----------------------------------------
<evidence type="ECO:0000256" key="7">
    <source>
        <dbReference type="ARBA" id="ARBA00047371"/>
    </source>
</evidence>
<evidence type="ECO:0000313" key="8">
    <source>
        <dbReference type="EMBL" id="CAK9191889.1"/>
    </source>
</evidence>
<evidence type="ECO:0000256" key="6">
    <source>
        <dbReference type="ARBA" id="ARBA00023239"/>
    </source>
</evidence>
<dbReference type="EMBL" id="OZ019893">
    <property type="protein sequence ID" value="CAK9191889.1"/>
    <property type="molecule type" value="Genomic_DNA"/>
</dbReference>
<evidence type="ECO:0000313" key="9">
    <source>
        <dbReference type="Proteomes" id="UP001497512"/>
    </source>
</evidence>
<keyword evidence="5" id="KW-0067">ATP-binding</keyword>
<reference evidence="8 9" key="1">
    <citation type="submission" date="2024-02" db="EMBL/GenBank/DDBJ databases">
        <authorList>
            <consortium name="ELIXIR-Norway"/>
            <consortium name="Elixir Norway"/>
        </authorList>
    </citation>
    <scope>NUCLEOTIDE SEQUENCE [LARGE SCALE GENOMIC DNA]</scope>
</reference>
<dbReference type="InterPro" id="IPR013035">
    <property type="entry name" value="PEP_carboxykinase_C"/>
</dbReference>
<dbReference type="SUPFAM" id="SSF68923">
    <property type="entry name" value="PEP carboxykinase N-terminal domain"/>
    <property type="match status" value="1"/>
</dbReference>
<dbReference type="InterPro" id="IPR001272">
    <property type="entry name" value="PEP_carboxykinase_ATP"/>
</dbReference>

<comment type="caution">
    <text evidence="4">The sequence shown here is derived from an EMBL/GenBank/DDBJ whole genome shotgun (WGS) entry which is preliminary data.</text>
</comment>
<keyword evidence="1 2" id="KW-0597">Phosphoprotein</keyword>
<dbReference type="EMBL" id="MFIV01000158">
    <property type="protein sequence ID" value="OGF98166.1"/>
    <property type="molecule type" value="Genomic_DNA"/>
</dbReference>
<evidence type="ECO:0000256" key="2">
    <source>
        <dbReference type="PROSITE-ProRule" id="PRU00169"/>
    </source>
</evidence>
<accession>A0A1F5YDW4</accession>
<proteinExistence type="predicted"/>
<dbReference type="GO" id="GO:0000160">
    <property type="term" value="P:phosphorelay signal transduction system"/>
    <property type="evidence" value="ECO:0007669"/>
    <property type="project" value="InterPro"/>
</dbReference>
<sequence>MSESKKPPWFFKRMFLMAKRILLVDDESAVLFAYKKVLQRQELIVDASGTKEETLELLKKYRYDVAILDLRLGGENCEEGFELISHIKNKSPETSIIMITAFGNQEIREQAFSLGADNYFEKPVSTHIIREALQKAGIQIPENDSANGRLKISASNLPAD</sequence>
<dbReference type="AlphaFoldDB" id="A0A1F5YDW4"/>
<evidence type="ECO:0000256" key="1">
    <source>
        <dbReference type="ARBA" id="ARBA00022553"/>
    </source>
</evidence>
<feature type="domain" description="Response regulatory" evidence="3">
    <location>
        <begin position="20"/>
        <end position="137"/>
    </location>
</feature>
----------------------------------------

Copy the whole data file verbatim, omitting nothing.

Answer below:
<evidence type="ECO:0000256" key="7">
    <source>
        <dbReference type="ARBA" id="ARBA00047371"/>
    </source>
</evidence>
<evidence type="ECO:0000313" key="8">
    <source>
        <dbReference type="EMBL" id="CAK9191889.1"/>
    </source>
</evidence>
<evidence type="ECO:0000256" key="6">
    <source>
        <dbReference type="ARBA" id="ARBA00023239"/>
    </source>
</evidence>
<dbReference type="EMBL" id="OZ019893">
    <property type="protein sequence ID" value="CAK9191889.1"/>
    <property type="molecule type" value="Genomic_DNA"/>
</dbReference>
<evidence type="ECO:0000313" key="9">
    <source>
        <dbReference type="Proteomes" id="UP001497512"/>
    </source>
</evidence>
<keyword evidence="5" id="KW-0067">ATP-binding</keyword>
<reference evidence="8 9" key="1">
    <citation type="submission" date="2024-02" db="EMBL/GenBank/DDBJ databases">
        <authorList>
            <consortium name="ELIXIR-Norway"/>
            <consortium name="Elixir Norway"/>
        </authorList>
    </citation>
    <scope>NUCLEOTIDE SEQUENCE [LARGE SCALE GENOMIC DNA]</scope>
</reference>
<dbReference type="InterPro" id="IPR013035">
    <property type="entry name" value="PEP_carboxykinase_C"/>
</dbReference>
<dbReference type="SUPFAM" id="SSF68923">
    <property type="entry name" value="PEP carboxykinase N-terminal domain"/>
    <property type="match status" value="1"/>
</dbReference>
<dbReference type="InterPro" id="IPR001272">
    <property type="entry name" value="PEP_carboxykinase_ATP"/>
</dbReference>

<comment type="caution">
    <text evidence="4">The sequence shown here is derived from an EMBL/GenBank/DDBJ whole genome shotgun (WGS) entry which is preliminary data.</text>
</comment>
<keyword evidence="1 2" id="KW-0597">Phosphoprotein</keyword>
<dbReference type="EMBL" id="MFIV01000158">
    <property type="protein sequence ID" value="OGF98166.1"/>
    <property type="molecule type" value="Genomic_DNA"/>
</dbReference>
<evidence type="ECO:0000256" key="2">
    <source>
        <dbReference type="PROSITE-ProRule" id="PRU00169"/>
    </source>
</evidence>
<accession>A0A1F5YDW4</accession>
<proteinExistence type="predicted"/>
<dbReference type="GO" id="GO:0000160">
    <property type="term" value="P:phosphorelay signal transduction system"/>
    <property type="evidence" value="ECO:0007669"/>
    <property type="project" value="InterPro"/>
</dbReference>
<sequence>MSESKKPPWFFKRMFLMAKRILLVDDESAVLFAYKKVLQRQELIVDASGTKEETLELLKKYRYDVAILDLRLGGENCEEGFELISHIKNKSPETSIIMITAFGNQEIREQAFSLGADNYFEKPVSTHIIREALQKAGIQIPENDSANGRLKISASNLPAD</sequence>
<dbReference type="AlphaFoldDB" id="A0A1F5YDW4"/>
<evidence type="ECO:0000256" key="1">
    <source>
        <dbReference type="ARBA" id="ARBA00022553"/>
    </source>
</evidence>
<feature type="domain" description="Response regulatory" evidence="3">
    <location>
        <begin position="20"/>
        <end position="137"/>
    </location>
</feature>